Eurosceptic views in the UK question and reject the idea of a political union among the member states of the EU and they stand against further political integration. However, they support the idea of a common European market. Eurosceptic views defend the exceptional and unique character of Britishness; this refers to the identity of the nation and its sense of forming a distinct community. In some instances, Euroscepticism is a response to ‘too much’ diversity; an attempt to control social and political change, to preserve the past and protect a way of life that is fading away.
European identity was initially conceived as a top-down institutionally generated identity designed to foster solidarity bonds among a diverse population. It was also aimed at nurturing some incipient feelings of loyalty towards the EU. However, the economic crisis has changed this, and now we are witnessing a dangerous mixture of resentment about corruption, bad management, failed expectations of prosperity and progress, and, in some instances, a retreat to authoritarian politics and style, pointing at division rather than solidarity among European peoples. We are living in a world overwhelmed by diversity and faced with phenomenal challenges such as those posed by climate change, social inequality, poverty, illiteracy, terrorism and war.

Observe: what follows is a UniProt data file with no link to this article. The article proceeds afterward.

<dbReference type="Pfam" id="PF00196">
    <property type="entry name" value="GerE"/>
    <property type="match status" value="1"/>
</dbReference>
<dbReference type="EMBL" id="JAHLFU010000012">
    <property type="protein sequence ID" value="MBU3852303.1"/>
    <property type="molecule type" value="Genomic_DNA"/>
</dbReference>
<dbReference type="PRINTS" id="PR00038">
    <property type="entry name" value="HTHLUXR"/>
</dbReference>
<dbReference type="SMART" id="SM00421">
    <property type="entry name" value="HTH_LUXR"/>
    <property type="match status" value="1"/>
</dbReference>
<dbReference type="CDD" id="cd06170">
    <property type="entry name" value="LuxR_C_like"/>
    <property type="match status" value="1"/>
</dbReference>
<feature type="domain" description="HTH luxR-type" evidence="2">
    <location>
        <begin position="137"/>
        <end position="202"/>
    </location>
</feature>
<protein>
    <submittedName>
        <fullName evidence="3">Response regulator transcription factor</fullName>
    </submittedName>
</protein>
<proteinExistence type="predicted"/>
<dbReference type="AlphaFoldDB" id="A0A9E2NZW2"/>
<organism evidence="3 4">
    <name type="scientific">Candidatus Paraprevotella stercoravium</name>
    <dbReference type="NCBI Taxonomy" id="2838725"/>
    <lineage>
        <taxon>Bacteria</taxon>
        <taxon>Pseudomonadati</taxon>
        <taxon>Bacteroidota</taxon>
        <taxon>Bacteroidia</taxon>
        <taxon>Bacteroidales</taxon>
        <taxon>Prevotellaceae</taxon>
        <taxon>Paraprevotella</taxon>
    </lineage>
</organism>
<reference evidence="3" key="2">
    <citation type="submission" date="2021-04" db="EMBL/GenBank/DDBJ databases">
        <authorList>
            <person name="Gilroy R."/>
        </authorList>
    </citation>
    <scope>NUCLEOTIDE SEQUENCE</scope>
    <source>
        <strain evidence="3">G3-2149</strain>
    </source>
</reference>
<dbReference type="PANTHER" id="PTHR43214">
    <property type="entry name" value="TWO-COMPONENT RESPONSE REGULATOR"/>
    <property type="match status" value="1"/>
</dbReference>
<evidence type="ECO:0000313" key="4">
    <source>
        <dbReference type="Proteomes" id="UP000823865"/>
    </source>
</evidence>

In the West, material progress is considered a key objective for millions of people that will never be able to achieve it. In this environment, resentment, conflict and violence encounter a fertile ground. It is in the world of scarcity and limited resources that democracy, solidarity and freedom are in danger of being replaced by authoritarian politics. This brand of politics is almost invariably eager to point at those regarded as different as responsible for society’s ills: an easy scapegoat attacked under the (fictional) pretext that it will save and protect the community.
Currently, identity and belonging are acquiring unprecedented power within a fluid environment marked by high levels of uncertainty about the future. Identity refers to the set of attributes that make each person unique, each community different, and these attributes are, in turn, the outcome of a complex mesh of exchanges and relationships involving a range of people, situations, values, ideologies and objectives.